Welcome to Multimedia Studies Whitney Phillips!

I read on on the blog of Whitney Phillips, the English PhD graduate who misrepresented the flame trollers on 4chan as “trolls”, an article by her that she is apparently running a “new course” on New Media.

Well Whitney Phillips, welcome to the world of Multimedia Studies! I did this module over ten years ago! In fact I did two courses on New Media – One called ‘New Media Cutures’ and one called ‘New Media Societies’.

They were put together as a way to bridge the Multimedia Computing modules accredited by BCS – the Chartered Institute for IT with the Media Studies and Media Practice Modules. The pioneer behind this course which I completed, the BSc(Hons) in Multimedia Studies was Dr Mike Reddy, now a Senior Lecturer at Newport University which is merging with Glamorgan where he designed the course.

Mike Reddy’s degree has spawed many PhDs and other leading professionals. One of the leading advocates of using Activity Theory in Participatory Design, Dr Steve Harris is one such example.

Multimedia Studies is now taught at many universities, and even has its own Wikipedia article.

This lack of appreciation of existing concepts seems evident in Whitney Phillips’s work. I was in fact talking to my sister, a PhD supervisor, about how I think literature surveys should be an important part of the PhD process and regularly updated throughout the programme of study. Had Whitney Phillips done a literature survey she would have come across my work on trolling and new media culture, including this paper, first published in 2008, which in my view her PhD appears to be a replication of. You can see the stark similarities in the table below.

 Whitney Phillips’s 2012 PhD Abstract Extracts from my 2008 Research Chapter

Ethnographic in approach, this dissertation examines trolling, an online subculture devoted to meme creation and social disruption. Rather than framing trolling behaviors as fundamentally aberrant, I argue that trolls are agents of cultural digestion; they scour the landscape, repurpose the most exploitable material, then shove the resulting monstrosities into the faces of an unsuspecting populace.

Undertaking the ethnography proved to be time consuming, though revealing about the nature of online communities and the characteristics of theactors that use them. Of the eleven characters iden-tified in the proposed character theory, eight werefound in the investigated online community.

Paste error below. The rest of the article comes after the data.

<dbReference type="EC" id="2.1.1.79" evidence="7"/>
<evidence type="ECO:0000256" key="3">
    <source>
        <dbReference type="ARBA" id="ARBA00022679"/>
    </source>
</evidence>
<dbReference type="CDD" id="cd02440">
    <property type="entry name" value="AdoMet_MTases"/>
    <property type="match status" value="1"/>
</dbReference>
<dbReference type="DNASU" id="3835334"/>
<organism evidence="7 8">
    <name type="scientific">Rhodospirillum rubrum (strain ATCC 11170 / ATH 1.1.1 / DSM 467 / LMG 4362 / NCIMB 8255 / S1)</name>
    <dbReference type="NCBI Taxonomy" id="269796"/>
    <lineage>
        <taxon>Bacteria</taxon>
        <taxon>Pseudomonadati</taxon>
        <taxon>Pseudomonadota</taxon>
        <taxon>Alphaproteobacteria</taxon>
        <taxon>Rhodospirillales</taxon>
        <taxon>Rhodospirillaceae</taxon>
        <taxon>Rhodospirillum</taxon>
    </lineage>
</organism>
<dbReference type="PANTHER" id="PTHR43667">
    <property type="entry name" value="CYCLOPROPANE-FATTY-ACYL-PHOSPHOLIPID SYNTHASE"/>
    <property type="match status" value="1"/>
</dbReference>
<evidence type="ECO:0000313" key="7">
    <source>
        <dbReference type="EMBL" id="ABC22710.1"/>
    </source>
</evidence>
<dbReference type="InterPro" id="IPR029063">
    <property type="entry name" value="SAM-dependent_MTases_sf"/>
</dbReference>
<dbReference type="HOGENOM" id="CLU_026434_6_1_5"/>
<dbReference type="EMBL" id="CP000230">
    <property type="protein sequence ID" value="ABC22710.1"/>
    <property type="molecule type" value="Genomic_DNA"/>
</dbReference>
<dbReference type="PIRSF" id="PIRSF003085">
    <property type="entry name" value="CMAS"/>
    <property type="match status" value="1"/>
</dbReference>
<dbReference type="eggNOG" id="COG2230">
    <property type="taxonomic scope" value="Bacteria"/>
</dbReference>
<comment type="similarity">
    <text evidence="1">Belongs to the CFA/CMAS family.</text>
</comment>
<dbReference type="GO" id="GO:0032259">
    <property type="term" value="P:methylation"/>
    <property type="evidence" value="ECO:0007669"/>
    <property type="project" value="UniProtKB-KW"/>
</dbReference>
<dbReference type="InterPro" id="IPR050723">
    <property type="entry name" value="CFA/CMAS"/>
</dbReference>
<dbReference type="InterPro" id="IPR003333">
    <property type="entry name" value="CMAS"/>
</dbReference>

Within the political and social context of the United States, the region to which I have restricted my focus, I argue that trolls digest and often perform a grotesque pantomime of a number of pervasive cultural logics, including masculine domination (Bourdieu 2001) and white privilege (Dyer 1997).

The rise of online communities in Internet environments has set in motion an unprecedented shift in power from vendors of goods and services to the customers who buy them, with those vendors who understand this transfer of power and choose to capi-talize on it by organizing online communities and being richly rewarded with both peerless customer loyalty and impressive economic returns.

Additionally, I argue that the rhetorical and behavioral tactics embraced by trolls, including sensationalism, spectacle, and emotional exploitation, are homologous to tactics routinely deployed by American corporate media outlets. In short, trolling operates within existing systems, not in contrast to, immediately complicating, and often ironizing, knee-jerk condemnations of trolling behaviors.

The ecological cognition framework has the potential to radically transform minor Web sites into highly persuasive and engaging communities where relationships between vendors and customers can be enhanced and the goals of each can be met. While there is also the possibility that a corporation that understands online communities can manipulate its members in such a way that it can easily exploit them, the model could be used by vendors with more of an interest in helping customers meet their goals to market their products and services effectively.